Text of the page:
Brussels, 20th March 2009
The European Commission has approved, under EC Treaty state aid rules, a Slovenian support scheme to stabilise financial markets by providing state loans to eligible financial institutions to ensure their access to financing. The Commission found the measure to be in line with its October 2008 Guidance Communication on state aid to overcome the financial crisis (see IP/08/1495). In particular, the scheme is non-discriminatory, limited in time and scope, provides for behavioural constraints to avoid abuses and is subject to a market-oriented remuneration from the beneficiaries. The Commission therefore concluded that the scheme was an adequate means to remedy a serious disturbance of the Slovenian economy and as such in line with Article 87.3.b of the EC Treaty.
Competition Commissioner Neelie Kroes said: "The Slovenian liquidity scheme complements the guarantee scheme already in place. It will ensure that financial institutions in Slovenia have adequate access to refinancing while limiting distortions of competition."
The objective of the liquidity scheme is to provide short and medium term financing to the credit institutions which are unable to obtain funds on the financial markets under the previously approved Slovenian guarantee scheme (see IP/08/1964) and to other financial institutions.
The Slovenian state will provide against remuneration short and medium term non-subordinated debt for a duration of one to a maximum of three years. The overall budget of the previously approved guarantee scheme (see IP/08/1964) and the present liquidity scheme is capped at €12 billion. Only solvent credit institutions, insurance, reinsurance, and pension companies are allowed to enter the scheme. The Commission decision covers a period of six months, following which Slovenia will either terminate the scheme or renotify its extension to the Commission for further assessment.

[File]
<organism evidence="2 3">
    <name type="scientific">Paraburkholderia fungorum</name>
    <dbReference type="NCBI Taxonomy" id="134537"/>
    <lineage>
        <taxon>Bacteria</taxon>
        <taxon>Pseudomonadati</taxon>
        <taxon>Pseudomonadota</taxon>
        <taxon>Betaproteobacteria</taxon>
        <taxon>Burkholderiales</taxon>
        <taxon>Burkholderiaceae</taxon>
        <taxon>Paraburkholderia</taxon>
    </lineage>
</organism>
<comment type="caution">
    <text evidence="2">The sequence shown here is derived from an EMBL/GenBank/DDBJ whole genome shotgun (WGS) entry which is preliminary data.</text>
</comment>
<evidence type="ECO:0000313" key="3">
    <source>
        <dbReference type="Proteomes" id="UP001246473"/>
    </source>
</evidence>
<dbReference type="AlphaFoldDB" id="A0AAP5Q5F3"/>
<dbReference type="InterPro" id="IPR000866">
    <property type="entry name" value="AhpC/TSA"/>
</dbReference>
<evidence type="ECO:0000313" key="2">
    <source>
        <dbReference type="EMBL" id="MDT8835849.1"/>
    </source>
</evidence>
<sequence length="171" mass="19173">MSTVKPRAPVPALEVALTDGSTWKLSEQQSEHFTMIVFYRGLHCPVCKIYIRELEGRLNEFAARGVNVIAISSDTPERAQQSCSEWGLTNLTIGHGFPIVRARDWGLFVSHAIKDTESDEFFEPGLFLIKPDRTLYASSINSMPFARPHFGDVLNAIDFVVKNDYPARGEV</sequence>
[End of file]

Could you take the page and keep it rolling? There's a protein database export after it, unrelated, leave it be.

The scheme contains elements of state aid but foresees safeguards aimed at ensuring that the state intervention is proportionate, limited to what is necessary to stimulate interbank lending and adequate to reach this goal, in accordance with EU state aid rules, as outlined in the Commission's Guidance Communication (see IP/08/1495).
In particular, the scheme provides for non-discriminatory access as it will be open to all solvent financial institutions in Slovenia. To benefit from the state loans, participating financial institutions are required to pay a market-oriented fee, in line with recommendations from the European Central Bank.
Moreover, beneficiaries will be subject to behavioural commitments to avoid an abusive use of the state support. These include limitations on expansion and marketing and conditions for staff remuneration or bonus payments. In addition, Slovenia committed to notify restructuring or liquidation plans for each beneficiary that defaulted on state loans. Finally, Slovenia will report periodically to the Commission on the implementation of the scheme.
In light of these commitments and conditions, the Commission concluded that the scheme would be an adequate means to restore confidence on Slovenian financial markets and to boost interbank lending. The safeguards will ensure that the state support is limited to what is necessary to stabilise the Slovenian financial sector and that negative spill-over effects are minimised.
The non-confidential version of the decision will be made available under the case number N 637/2008 in the State Aid Register on the DG Competition website once any confidentiality issues have been resolved. New publications of state aid decisions on the internet and in the Official Journal are listed in the State Aid Weekly e-News.